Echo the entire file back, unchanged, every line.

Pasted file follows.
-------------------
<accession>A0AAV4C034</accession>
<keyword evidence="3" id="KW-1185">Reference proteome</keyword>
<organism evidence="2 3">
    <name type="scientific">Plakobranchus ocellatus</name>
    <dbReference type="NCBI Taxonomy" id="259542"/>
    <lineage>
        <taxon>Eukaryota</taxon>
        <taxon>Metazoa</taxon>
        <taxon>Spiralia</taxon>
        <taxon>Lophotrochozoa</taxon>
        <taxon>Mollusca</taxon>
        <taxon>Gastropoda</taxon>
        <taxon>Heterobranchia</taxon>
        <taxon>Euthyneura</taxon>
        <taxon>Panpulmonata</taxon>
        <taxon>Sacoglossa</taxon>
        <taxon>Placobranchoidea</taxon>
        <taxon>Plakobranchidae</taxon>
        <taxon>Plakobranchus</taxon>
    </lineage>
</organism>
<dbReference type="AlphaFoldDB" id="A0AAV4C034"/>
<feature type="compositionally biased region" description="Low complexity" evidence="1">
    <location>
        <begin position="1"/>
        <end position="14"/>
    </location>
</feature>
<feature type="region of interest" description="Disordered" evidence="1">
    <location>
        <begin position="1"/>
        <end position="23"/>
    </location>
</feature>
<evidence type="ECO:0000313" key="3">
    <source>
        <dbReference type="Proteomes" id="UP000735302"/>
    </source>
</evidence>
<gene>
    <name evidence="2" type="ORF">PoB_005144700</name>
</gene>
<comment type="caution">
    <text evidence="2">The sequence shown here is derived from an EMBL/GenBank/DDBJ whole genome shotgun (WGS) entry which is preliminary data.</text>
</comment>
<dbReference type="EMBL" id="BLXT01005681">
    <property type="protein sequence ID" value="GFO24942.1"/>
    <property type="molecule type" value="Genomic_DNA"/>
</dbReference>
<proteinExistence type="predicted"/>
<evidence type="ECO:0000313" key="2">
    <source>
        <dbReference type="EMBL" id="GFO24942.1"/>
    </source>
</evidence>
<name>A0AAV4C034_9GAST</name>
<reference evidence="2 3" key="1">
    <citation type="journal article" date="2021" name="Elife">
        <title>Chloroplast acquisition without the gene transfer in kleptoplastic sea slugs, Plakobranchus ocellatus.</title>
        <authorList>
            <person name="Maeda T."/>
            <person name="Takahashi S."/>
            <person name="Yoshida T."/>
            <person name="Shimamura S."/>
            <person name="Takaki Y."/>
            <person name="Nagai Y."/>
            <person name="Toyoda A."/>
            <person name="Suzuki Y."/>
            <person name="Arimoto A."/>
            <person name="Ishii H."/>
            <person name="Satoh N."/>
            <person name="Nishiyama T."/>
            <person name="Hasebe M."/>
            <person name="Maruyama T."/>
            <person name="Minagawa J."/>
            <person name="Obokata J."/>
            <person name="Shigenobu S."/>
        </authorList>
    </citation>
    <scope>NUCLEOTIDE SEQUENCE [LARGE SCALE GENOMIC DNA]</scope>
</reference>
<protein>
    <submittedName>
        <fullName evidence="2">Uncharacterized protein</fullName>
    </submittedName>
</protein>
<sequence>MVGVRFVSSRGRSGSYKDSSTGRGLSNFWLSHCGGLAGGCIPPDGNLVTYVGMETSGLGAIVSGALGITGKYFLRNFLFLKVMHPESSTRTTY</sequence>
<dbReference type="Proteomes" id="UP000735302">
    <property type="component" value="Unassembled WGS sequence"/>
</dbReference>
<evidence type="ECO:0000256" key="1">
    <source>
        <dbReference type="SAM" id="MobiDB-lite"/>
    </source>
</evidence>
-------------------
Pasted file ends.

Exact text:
<accession>A0AAV4C034</accession>
<keyword evidence="3" id="KW-1185">Reference proteome</keyword>
<organism evidence="2 3">
    <name type="scientific">Plakobranchus ocellatus</name>
    <dbReference type="NCBI Taxonomy" id="259542"/>
    <lineage>
        <taxon>Eukaryota</taxon>
        <taxon>Metazoa</taxon>
        <taxon>Spiralia</taxon>
        <taxon>Lophotrochozoa</taxon>
        <taxon>Mollusca</taxon>
        <taxon>Gastropoda</taxon>
        <taxon>Heterobranchia</taxon>
        <taxon>Euthyneura</taxon>
        <taxon>Panpulmonata</taxon>
        <taxon>Sacoglossa</taxon>
        <taxon>Placobranchoidea</taxon>
        <taxon>Plakobranchidae</taxon>
        <taxon>Plakobranchus</taxon>
    </lineage>
</organism>
<dbReference type="AlphaFoldDB" id="A0AAV4C034"/>
<feature type="compositionally biased region" description="Low complexity" evidence="1">
    <location>
        <begin position="1"/>
        <end position="14"/>
    </location>
</feature>
<feature type="region of interest" description="Disordered" evidence="1">
    <location>
        <begin position="1"/>
        <end position="23"/>
    </location>
</feature>
<evidence type="ECO:0000313" key="3">
    <source>
        <dbReference type="Proteomes" id="UP000735302"/>
    </source>
</evidence>
<gene>
    <name evidence="2" type="ORF">PoB_005144700</name>
</gene>
<comment type="caution">
    <text evidence="2">The sequence shown here is derived from an EMBL/GenBank/DDBJ whole genome shotgun (WGS) entry which is preliminary data.</text>
</comment>
<dbReference type="EMBL" id="BLXT01005681">
    <property type="protein sequence ID" value="GFO24942.1"/>
    <property type="molecule type" value="Genomic_DNA"/>
</dbReference>
<proteinExistence type="predicted"/>
<evidence type="ECO:0000313" key="2">
    <source>
        <dbReference type="EMBL" id="GFO24942.1"/>
    </source>
</evidence>
<name>A0AAV4C034_9GAST</name>
<reference evidence="2 3" key="1">
    <citation type="journal article" date="2021" name="Elife">
        <title>Chloroplast acquisition without the gene transfer in kleptoplastic sea slugs, Plakobranchus ocellatus.</title>
        <authorList>
            <person name="Maeda T."/>
            <person name="Takahashi S."/>
            <person name="Yoshida T."/>
            <person name="Shimamura S."/>
            <person name="Takaki Y."/>
            <person name="Nagai Y."/>
            <person name="Toyoda A."/>
            <person name="Suzuki Y."/>
            <person name="Arimoto A."/>
            <person name="Ishii H."/>
            <person name="Satoh N."/>
            <person name="Nishiyama T."/>
            <person name="Hasebe M."/>
            <person name="Maruyama T."/>
            <person name="Minagawa J."/>
            <person name="Obokata J."/>
            <person name="Shigenobu S."/>
        </authorList>
    </citation>
    <scope>NUCLEOTIDE SEQUENCE [LARGE SCALE GENOMIC DNA]</scope>
</reference>
<protein>
    <submittedName>
        <fullName evidence="2">Uncharacterized protein</fullName>
    </submittedName>
</protein>
<sequence>MVGVRFVSSRGRSGSYKDSSTGRGLSNFWLSHCGGLAGGCIPPDGNLVTYVGMETSGLGAIVSGALGITGKYFLRNFLFLKVMHPESSTRTTY</sequence>
<dbReference type="Proteomes" id="UP000735302">
    <property type="component" value="Unassembled WGS sequence"/>
</dbReference>
<evidence type="ECO:0000256" key="1">
    <source>
        <dbReference type="SAM" id="MobiDB-lite"/>
    </source>
</evidence>